“I don’t want to die alone”
You can never be sure about a marketing campaign using a phrase like, “You’ve heard it a million times, but this time it’s true. You’ve never seen a movie like Swiss Army Man.” What type of ploy are they engaging in? We all know it’s been affectionately called (and derided as) the “farting corpse movie,” but that isn’t a mind-blowing detail to render us awestruck. That pitch causes us to wonder what the Daniels (Dan Kwan and Daniel Scheinert) actually did with their debut feature to warrant an A24 pick-up and so much glowing press. There’s always a chance of getting letdown by empty quirk, but talk of a deeper existential core had me believing a masterpiece was in-store. Unconventional as it is, this may be exactly that.
The story centers on Hank (Paul Dano), an introvert who has run away from his life on a boat that’s wrecked upon a tiny deserted island in the middle of nowhere. He’s sent messages on trash floating into the water praying someone will find one and save him from the boredom of isolation and prospect of starvation. We don’t know how long it’s been save the scraggly beard gracing his jawline that’s nowhere to be seen in glimpses of his past, but it’s been long enough to watch him stand atop a cooler with a noose around his neck. This is it. The desire to find love is over. Companionship is a distant memory, family and friends nonexistent. The time for release has arrived and so has Manny.
Here enters the aforementioned corpse played by Daniel Radcliffe in rigor mortis pose. Hank wants this new stranger to be alive so he won’t have to go on alone, but alas he is not. Instead Manny is a flatulent piece of dead weight, a harbinger for what our lost hero will become and metaphor for what his lack of charisma and confidence attracts. But what if he isn’t simply some random cadaver? What if he isn’t simply farting as an effect of the decomposing process? What if that gas contains the power to propel him—and Hank if he were so inclined to climb aboard—to safety? Not only that, maybe his stiffness has rendered him into a karate chopping action figure. Whatever Hank needs Manny can provide.
This goes for physical endurance, transportation, and protection as well a psychological assist Hank has needed for many years. Manny becomes his therapist of sorts, a creature he can open his heart to and have shine back as a mirror his own insecurities and failings. Hank tells his new friend that the phone with a picture of Sarah Johnson (Mary Elizabeth Winstead) is his. That she must be a girlfriend or wife left behind by whatever occurred to set him adrift on the sea. If Manny can remember her, maybe the life he lived would come flooding back and breath itself would completely reanimate his body. The prospect of finding her—a stand-in for home—keeps them both going because of course she’s actually Hank’s unrequited love.
A few “bum, bum, bums” break into full-blown musical numbers; John Williams‘ Jurassic Park theme infiltrates their subconscious; everything Hank needs to survive is provided by Manny’s ever-growing list of abilities; and Manny himself begins learning about the world around him as a child would. His corpse gradually speaks clearer, questioning thoughts and facts to get at the heart of what living and loving truly mean. He cannot hold his own head up, but he can inquire about whatever pops into it. Obviously this method places his words a little too close for comfort where Hank is concern—throwing the already mentally broken character’s own fears directly into his face, shutting him down rather than fueling a desire to confront them—but a cathartic relationship is born nonetheless.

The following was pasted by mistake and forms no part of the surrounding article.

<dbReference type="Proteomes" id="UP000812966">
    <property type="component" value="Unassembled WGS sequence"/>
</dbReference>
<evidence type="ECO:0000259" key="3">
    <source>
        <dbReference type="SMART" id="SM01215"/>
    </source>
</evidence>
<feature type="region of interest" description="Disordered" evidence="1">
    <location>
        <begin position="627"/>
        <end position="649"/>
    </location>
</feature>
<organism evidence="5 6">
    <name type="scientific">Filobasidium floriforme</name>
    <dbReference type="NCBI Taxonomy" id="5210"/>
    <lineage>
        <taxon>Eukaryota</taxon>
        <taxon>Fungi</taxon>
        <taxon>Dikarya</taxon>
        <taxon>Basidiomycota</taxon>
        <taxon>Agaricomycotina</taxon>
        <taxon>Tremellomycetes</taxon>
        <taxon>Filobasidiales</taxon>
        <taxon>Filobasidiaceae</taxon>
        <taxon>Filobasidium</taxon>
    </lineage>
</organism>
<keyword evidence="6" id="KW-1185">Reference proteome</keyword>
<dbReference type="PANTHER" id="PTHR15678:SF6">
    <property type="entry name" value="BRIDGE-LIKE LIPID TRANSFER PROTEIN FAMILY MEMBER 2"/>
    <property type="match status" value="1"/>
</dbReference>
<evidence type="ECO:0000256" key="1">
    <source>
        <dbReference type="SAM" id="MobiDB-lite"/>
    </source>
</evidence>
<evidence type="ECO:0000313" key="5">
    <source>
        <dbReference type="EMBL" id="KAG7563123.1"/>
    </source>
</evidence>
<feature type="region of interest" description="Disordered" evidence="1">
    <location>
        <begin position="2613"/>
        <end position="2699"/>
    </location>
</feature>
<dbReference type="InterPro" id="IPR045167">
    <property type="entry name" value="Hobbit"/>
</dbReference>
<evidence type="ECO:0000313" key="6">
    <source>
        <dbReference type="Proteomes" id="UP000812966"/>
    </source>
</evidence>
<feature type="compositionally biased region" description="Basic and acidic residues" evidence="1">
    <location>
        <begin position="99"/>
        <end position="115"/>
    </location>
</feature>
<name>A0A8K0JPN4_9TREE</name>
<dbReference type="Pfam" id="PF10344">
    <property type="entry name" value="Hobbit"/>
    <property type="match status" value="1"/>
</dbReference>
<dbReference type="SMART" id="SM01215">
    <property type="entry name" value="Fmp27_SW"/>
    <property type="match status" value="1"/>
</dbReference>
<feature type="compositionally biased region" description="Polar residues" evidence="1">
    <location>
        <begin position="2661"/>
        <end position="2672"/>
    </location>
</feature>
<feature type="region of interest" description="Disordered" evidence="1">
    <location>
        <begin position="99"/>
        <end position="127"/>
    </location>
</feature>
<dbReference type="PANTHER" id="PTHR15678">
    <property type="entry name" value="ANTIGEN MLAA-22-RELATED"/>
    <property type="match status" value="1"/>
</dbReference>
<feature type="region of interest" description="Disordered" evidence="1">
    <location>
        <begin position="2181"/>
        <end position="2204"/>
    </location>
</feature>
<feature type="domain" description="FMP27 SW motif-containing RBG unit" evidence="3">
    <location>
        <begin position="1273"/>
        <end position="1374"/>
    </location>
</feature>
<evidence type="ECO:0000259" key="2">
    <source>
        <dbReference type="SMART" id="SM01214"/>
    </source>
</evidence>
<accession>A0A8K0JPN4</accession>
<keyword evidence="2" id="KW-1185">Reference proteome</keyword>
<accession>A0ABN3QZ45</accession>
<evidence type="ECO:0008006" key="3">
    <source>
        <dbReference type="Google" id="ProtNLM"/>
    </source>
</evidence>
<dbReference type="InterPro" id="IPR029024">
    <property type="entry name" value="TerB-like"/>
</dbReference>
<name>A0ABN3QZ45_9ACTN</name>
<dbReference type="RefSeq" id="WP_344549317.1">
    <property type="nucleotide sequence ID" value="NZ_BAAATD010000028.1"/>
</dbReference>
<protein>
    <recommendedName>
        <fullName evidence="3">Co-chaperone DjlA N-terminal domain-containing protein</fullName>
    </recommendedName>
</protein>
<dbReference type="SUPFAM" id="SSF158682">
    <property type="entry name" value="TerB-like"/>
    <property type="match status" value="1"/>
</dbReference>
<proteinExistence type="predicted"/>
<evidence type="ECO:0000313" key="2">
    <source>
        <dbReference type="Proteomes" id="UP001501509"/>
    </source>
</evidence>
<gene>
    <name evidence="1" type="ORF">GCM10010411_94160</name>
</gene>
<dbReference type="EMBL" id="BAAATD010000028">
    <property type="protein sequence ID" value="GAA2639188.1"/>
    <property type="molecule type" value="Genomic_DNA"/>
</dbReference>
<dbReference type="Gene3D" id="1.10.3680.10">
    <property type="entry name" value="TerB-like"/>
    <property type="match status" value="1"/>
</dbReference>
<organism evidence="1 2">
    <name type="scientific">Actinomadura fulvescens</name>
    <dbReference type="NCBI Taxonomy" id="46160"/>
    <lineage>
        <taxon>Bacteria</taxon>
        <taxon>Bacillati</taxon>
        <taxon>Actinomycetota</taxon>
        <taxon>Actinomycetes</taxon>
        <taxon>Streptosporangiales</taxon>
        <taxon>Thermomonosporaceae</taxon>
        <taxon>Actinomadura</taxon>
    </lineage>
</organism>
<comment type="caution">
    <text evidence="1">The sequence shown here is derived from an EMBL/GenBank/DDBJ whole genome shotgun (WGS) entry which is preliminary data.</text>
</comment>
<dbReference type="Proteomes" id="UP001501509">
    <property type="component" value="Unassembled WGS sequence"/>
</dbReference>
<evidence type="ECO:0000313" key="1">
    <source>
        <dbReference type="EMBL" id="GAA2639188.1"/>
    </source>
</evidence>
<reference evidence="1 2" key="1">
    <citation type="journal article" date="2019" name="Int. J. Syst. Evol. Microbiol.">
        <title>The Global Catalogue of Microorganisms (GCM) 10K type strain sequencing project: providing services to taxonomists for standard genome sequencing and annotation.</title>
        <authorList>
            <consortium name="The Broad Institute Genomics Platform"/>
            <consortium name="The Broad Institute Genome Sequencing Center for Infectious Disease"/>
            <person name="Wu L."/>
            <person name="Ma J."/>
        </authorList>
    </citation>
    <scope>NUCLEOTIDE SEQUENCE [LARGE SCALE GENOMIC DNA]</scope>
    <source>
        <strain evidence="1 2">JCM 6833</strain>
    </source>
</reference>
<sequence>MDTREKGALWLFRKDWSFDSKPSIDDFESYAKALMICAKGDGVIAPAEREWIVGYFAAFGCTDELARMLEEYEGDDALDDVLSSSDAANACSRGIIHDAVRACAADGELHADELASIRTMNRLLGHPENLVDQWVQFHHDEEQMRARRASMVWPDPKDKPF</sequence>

The journey evolves into a sort of one-man “Cyrano de Bergerac” because Manny is obviously a figment of Hank’s imagination. Right? The living teaches the dead how to talk to women, overcoming anxiety and shyness to make a witty remark. This is a delicate process that needs to be taught since Manny is devoid of nuance or even the social conditioning to realize the logical evolution of conversation to kissing to intercourse. The third should not be reversed with the first upon meeting the girl of your dreams. As Manny adapts to and absorbs these morsels of advice, his life slowly gets restored. His smiles look real, his speech emotive. And we see a similar change in Hank too. The magic a single friend can spark is incalculable.
If you know anything about films of this type of psychological turmoil you know that there’s much more below the surface. Swiss Army Man is no different as it holds a devastating reality underneath the heartfelt warmth of companionship and gross-out hilarity of flatulent fuel, penis compasses, and corpse kissing. Where Hank is and how he got there is such an authentic revelation of honest torment that you cannot help but feel for the character and his struggle to be seen. Somehow this corpse is able to cajole a personality out by accepting repressed memories and forgiving childhood bullies. Manny is able to break down his defenses and it’s truly a result of Hank finally being so defeated and alone that he can’t help but talk back.
The Daniels have crafted a tale of heart and love’s ability to repair unspeakable damage. That love doesn’t have to be reciprocated; it doesn’t even have to be real. As long as Hank believes in love—that he can see a beautiful, happy woman and be comforted by the fact she exists—it may be enough. Finding Manny is like finding a will to endure when the fantasy looked bleak. He proves a shining light, the catalyst for wonder and imagination. The path Manny leads him on is magnificently orchestrated via supreme garbage-picking art direction and performed with a vibrancy no dead body has ever possessed onscreen. Hank is quite possibly irreparably broken, but if he’s able to speak by the adventure’s end hope will always remain alive.
[1-3] “Swiss Army Man” – Daniel Radcliffe and Paul Dano in SWISS ARMY MAN.